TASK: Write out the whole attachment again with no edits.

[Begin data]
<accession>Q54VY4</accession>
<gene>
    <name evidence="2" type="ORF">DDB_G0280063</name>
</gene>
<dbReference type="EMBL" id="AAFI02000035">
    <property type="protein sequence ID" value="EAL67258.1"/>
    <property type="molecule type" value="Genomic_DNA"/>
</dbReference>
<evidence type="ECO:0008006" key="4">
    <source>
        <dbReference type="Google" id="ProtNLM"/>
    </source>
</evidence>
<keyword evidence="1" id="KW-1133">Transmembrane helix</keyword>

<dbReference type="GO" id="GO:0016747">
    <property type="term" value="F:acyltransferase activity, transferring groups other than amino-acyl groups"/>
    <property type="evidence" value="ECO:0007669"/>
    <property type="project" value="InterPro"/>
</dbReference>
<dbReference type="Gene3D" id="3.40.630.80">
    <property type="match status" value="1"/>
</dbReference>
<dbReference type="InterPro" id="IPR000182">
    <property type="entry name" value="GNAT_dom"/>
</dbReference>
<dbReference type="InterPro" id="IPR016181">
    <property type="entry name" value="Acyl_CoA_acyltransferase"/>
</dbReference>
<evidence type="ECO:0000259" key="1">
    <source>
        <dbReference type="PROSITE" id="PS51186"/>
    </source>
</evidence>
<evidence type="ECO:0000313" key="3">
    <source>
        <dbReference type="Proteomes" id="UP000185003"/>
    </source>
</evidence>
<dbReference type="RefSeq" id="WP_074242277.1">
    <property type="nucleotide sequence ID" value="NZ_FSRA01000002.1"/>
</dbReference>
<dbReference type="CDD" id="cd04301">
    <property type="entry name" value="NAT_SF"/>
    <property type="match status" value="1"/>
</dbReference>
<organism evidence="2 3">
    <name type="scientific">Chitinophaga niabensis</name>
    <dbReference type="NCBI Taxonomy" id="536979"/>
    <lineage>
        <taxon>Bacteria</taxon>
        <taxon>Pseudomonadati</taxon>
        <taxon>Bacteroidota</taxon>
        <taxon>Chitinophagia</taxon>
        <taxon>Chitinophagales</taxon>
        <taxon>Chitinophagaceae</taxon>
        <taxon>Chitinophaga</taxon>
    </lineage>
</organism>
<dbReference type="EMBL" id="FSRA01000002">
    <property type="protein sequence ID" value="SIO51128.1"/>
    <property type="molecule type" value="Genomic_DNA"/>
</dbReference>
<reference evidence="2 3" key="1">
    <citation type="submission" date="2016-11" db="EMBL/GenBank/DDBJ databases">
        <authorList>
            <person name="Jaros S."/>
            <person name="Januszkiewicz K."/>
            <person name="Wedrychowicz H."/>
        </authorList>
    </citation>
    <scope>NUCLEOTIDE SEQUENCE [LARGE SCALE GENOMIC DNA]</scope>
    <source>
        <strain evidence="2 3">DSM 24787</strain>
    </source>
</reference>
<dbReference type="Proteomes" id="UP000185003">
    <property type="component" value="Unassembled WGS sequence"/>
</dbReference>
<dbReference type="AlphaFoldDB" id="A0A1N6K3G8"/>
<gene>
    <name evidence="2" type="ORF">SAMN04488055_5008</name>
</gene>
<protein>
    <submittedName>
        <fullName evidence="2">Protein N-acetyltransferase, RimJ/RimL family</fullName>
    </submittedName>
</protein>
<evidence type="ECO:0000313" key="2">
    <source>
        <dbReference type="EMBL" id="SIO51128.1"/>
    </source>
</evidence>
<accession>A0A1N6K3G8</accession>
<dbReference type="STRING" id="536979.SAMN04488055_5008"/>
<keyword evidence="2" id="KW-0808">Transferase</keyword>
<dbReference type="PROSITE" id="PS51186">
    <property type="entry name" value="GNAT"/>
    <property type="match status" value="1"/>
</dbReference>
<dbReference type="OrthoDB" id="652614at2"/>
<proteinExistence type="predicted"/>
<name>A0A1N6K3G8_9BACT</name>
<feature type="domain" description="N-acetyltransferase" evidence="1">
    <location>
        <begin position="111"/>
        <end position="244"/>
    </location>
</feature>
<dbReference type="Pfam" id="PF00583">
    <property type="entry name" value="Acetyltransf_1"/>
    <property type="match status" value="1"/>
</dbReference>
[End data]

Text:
<accession>Q54VY4</accession>
<gene>
    <name evidence="2" type="ORF">DDB_G0280063</name>
</gene>
<dbReference type="EMBL" id="AAFI02000035">
    <property type="protein sequence ID" value="EAL67258.1"/>
    <property type="molecule type" value="Genomic_DNA"/>
</dbReference>
<evidence type="ECO:0008006" key="4">
    <source>
        <dbReference type="Google" id="ProtNLM"/>
    </source>
</evidence>
<keyword evidence="1" id="KW-1133">Transmembrane helix</keyword>

<dbReference type="GO" id="GO:0016747">
    <property type="term" value="F:acyltransferase activity, transferring groups other than amino-acyl groups"/>
    <property type="evidence" value="ECO:0007669"/>
    <property type="project" value="InterPro"/>
</dbReference>
<dbReference type="Gene3D" id="3.40.630.80">
    <property type="match status" value="1"/>
</dbReference>
<dbReference type="InterPro" id="IPR000182">
    <property type="entry name" value="GNAT_dom"/>
</dbReference>
<dbReference type="InterPro" id="IPR016181">
    <property type="entry name" value="Acyl_CoA_acyltransferase"/>
</dbReference>
<evidence type="ECO:0000259" key="1">
    <source>
        <dbReference type="PROSITE" id="PS51186"/>
    </source>
</evidence>
<evidence type="ECO:0000313" key="3">
    <source>
        <dbReference type="Proteomes" id="UP000185003"/>
    </source>
</evidence>
<dbReference type="RefSeq" id="WP_074242277.1">
    <property type="nucleotide sequence ID" value="NZ_FSRA01000002.1"/>
</dbReference>
<dbReference type="CDD" id="cd04301">
    <property type="entry name" value="NAT_SF"/>
    <property type="match status" value="1"/>
</dbReference>
<organism evidence="2 3">
    <name type="scientific">Chitinophaga niabensis</name>
    <dbReference type="NCBI Taxonomy" id="536979"/>
    <lineage>
        <taxon>Bacteria</taxon>
        <taxon>Pseudomonadati</taxon>
        <taxon>Bacteroidota</taxon>
        <taxon>Chitinophagia</taxon>
        <taxon>Chitinophagales</taxon>
        <taxon>Chitinophagaceae</taxon>
        <taxon>Chitinophaga</taxon>
    </lineage>
</organism>
<dbReference type="EMBL" id="FSRA01000002">
    <property type="protein sequence ID" value="SIO51128.1"/>
    <property type="molecule type" value="Genomic_DNA"/>
</dbReference>
<reference evidence="2 3" key="1">
    <citation type="submission" date="2016-11" db="EMBL/GenBank/DDBJ databases">
        <authorList>
            <person name="Jaros S."/>
            <person name="Januszkiewicz K."/>
            <person name="Wedrychowicz H."/>
        </authorList>
    </citation>
    <scope>NUCLEOTIDE SEQUENCE [LARGE SCALE GENOMIC DNA]</scope>
    <source>
        <strain evidence="2 3">DSM 24787</strain>
    </source>
</reference>
<dbReference type="Proteomes" id="UP000185003">
    <property type="component" value="Unassembled WGS sequence"/>
</dbReference>
<dbReference type="AlphaFoldDB" id="A0A1N6K3G8"/>
<gene>
    <name evidence="2" type="ORF">SAMN04488055_5008</name>
</gene>
<protein>
    <submittedName>
        <fullName evidence="2">Protein N-acetyltransferase, RimJ/RimL family</fullName>
    </submittedName>
</protein>
<evidence type="ECO:0000313" key="2">
    <source>
        <dbReference type="EMBL" id="SIO51128.1"/>
    </source>
</evidence>
<accession>A0A1N6K3G8</accession>
<dbReference type="STRING" id="536979.SAMN04488055_5008"/>
<keyword evidence="2" id="KW-0808">Transferase</keyword>
<dbReference type="PROSITE" id="PS51186">
    <property type="entry name" value="GNAT"/>
    <property type="match status" value="1"/>
</dbReference>
<dbReference type="OrthoDB" id="652614at2"/>
<proteinExistence type="predicted"/>
<name>A0A1N6K3G8_9BACT</name>
<feature type="domain" description="N-acetyltransferase" evidence="1">
    <location>
        <begin position="111"/>
        <end position="244"/>
    </location>
</feature>
<dbReference type="Pfam" id="PF00583">
    <property type="entry name" value="Acetyltransf_1"/>
    <property type="match status" value="1"/>
</dbReference>